ZmaniacZ (535338) | more than 7 years ago | (#17517468)

#13 on the list is a private company where the corporate office is maybe 40 people. It's a small supermarket chain in Northern California. No, I' don't know what they're doing on the list either.

Re:Large companies. (1)

Joe5678 (135227) | more than 7 years ago | (#17517530)

Fortune's requirements are that they have to survey 400 of your employees, so that pretty much puts all small companies out of the running.

yehp (4, Funny)

User 956 (568564) | more than 7 years ago | (#17517184)

Some highlights of the benefits of working for Goolge that caught my eye were the free gourmet meals and the massages.

Sounds like you got a happy ending with that gourmet meal and massage.

Re:yehp (1)

Kalriath (849904) | more than 7 years ago | (#17517422)

I'm personally surprised you didn't comment on the "caught my eye" bit. Too easy?

Goolge? (2, Funny)

Pharmboy (216950) | more than 7 years ago | (#17517230)

One of the biggest advantages of working for Slashdot is you don't have to know how to spell Google.

(I hate spelling nazis, but crap, we are talking about EDITORS here...)

Re:Goolge? (2, Insightful)

metlin (258108) | more than 7 years ago | (#17517288)

(I hate spelling nazis, but crap, we are talking about EDITORS here...)


Editors? On Slashdot, that word does not mean what you think it does. :)

Not a misspelling (1)

Whiney Mac Fanboy (963289) | more than 7 years ago | (#17517300)

Not a misspelling. It's Google's word for the Google gulag ;-)

Re:Goolge? (2, Insightful)

vistic (556838) | more than 7 years ago | (#17517646)

Give them a break... they have to proofread/edit about a full page's worth of text a DAY! And that's without a spellchecker (uhhh... apparently)!

I mean, they're overworked as it is!

This will probably not last (5, Insightful)

Anonymous Coward | more than 7 years ago | (#17517270)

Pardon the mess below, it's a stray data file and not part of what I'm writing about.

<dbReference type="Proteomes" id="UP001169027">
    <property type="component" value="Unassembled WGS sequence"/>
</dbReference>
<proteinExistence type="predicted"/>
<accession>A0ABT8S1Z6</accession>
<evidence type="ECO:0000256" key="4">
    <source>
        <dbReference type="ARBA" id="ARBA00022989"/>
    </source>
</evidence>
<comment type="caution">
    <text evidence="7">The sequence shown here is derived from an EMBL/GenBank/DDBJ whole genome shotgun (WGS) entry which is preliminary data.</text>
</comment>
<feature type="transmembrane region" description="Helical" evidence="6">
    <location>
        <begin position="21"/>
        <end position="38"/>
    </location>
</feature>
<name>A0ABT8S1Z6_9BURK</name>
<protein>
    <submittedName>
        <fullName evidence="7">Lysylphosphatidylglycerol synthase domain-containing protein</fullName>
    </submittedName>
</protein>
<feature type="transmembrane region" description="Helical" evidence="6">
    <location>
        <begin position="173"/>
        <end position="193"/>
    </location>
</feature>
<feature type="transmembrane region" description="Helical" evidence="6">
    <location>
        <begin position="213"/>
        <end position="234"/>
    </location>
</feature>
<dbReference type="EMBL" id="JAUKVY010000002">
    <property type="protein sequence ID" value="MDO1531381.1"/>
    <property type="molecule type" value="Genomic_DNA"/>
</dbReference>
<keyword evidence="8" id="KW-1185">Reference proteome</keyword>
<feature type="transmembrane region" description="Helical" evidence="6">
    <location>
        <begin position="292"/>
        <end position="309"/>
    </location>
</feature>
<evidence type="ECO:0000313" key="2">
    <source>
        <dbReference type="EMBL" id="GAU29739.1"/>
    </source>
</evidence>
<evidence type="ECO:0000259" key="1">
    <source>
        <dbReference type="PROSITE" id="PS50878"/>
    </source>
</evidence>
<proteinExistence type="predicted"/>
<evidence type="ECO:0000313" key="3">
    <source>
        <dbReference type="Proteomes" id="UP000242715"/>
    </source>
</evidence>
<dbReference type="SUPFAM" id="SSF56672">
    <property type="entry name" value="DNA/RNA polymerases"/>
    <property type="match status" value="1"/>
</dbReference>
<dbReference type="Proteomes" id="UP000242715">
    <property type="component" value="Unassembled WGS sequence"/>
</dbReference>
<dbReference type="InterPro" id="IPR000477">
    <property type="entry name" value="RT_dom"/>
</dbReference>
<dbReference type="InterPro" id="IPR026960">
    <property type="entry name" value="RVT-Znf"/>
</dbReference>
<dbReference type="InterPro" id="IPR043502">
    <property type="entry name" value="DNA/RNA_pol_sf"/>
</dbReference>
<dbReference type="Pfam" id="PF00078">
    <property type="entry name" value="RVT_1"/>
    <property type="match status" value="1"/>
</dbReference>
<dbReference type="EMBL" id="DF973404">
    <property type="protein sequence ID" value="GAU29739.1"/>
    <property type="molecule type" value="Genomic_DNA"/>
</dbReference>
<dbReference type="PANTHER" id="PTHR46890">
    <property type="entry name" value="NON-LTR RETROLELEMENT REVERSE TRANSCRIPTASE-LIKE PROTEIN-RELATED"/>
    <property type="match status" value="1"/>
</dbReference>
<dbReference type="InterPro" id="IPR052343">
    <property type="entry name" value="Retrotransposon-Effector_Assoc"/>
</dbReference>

I've worked at a technology company that had an on-demand gourmet chef, free massages, a concierge, free snacks and pop and very similar perks. Once somebody realized this was wasting a bunch of money and that people would work there even if there wasn't a gourmet chef, they dropped the perks all together. Alot of people then got angry about this and left and then things returned to normal. It is still one of the best places to work. Google has alot of money and they haven't had a chance to be taught a lesson in frugality. Once shareholders start demanding the impossible and they can not meet these demands with their profits from advertising only, you better believe that gourmet chef's job will be the first to go!

Re:This will probably not last (1)

nelsonal (549144) | more than 7 years ago | (#17517826)

I agree you're probably right, but don't know if it's that wise. I'm using my observations of Microsoft where a convenience store's drink selection was available to programmers and was removed a few years ago. Obs 1-Most programmers are salaried at MS so the longer they stay the lower your total compensation costs. Obs-2 Programmers stayed longer with the free drinks. Obs 3-The drinks were far cheaper than paying for an extra hour of a programmer's salary (even if they sounded like tremendous waste to investors). I've found at other firms the time savings from having employees eat at the good subsidized cafeteria vs going off site every day, is well worth the minimal cost of operating it. I doubt the chef is cooking all the meals so most of the labor isn't as expensive as he is.

Re:This will probably not last (2, Interesting)

jorghis (1000092) | more than 7 years ago | (#17517924)